But I think that federal agents is an opportunity for the states to become more independent. Even before that, pandemic response was pretty bad from the federal gov, and now they probably made the worst possible move with unmarked people putting somebody into an unmarked van. I think the backlash is pretty big, and I think it might help with federalism. Doubt that it will make the country any better in terms of safety, though :)

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Re: Assessing Federal agents deployed to Portland

Post by George the original one »

Feds pull out of downtown Portland and the downtown courthouse protests are no longer violent. A few miles away, on the other side of town, things were not so peaceful. ... ?id=251060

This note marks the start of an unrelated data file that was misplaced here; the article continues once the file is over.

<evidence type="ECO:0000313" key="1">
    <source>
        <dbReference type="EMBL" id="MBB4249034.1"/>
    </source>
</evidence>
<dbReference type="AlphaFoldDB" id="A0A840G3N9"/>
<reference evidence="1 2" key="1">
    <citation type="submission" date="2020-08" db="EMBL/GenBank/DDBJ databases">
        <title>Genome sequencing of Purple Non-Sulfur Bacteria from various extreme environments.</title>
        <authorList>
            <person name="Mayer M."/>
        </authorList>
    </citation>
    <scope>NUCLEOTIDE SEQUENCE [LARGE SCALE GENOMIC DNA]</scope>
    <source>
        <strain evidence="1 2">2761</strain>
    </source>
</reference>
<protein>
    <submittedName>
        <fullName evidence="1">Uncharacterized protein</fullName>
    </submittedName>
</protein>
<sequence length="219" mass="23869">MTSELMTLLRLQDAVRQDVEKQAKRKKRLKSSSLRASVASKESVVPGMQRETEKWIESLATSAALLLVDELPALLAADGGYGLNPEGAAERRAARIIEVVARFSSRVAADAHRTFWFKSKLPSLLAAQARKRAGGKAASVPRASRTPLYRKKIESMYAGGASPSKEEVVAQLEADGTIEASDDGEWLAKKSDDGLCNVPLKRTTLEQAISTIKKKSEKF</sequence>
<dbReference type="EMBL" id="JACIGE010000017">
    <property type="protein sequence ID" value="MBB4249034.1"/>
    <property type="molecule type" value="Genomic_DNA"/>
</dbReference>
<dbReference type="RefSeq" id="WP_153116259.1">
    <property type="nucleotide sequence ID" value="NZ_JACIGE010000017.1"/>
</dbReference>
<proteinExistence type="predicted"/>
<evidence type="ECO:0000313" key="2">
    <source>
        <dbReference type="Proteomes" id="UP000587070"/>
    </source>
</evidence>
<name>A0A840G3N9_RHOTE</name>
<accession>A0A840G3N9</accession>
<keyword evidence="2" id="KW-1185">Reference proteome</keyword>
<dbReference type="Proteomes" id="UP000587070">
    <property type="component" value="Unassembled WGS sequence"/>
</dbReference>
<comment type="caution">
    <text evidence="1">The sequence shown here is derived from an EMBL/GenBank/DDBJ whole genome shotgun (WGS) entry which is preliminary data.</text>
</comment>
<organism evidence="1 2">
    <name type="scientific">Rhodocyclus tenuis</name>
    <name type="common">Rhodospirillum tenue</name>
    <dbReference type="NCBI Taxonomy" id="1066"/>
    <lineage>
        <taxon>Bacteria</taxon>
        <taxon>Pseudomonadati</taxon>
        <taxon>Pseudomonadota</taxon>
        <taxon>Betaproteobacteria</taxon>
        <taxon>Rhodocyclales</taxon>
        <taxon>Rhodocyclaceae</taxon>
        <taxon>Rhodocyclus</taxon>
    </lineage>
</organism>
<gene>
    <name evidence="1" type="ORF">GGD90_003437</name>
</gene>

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Re: Assessing Federal agents deployed to Portland

Post by Freedom_2018 » ... -for-trump

Peaceful Portland protesters 🙂

One thing I admit I got completely wrong about the millennial /Z generation was that they somehow were more tolerant, inclusive than gen X or boomers in general. I better understand now that their frustration/anger was buried under playing videogames (never prrsonally understood the intense appeal of videogames but now feel that they allowed young men especially to express their violent side in a 'safe' manner in the confines of their homes, the downside of that is that they never learnt to handle/channel these emotions in the real world where in general you can't shoot your way through problems) and an external veneer of tolerance. diversity etc.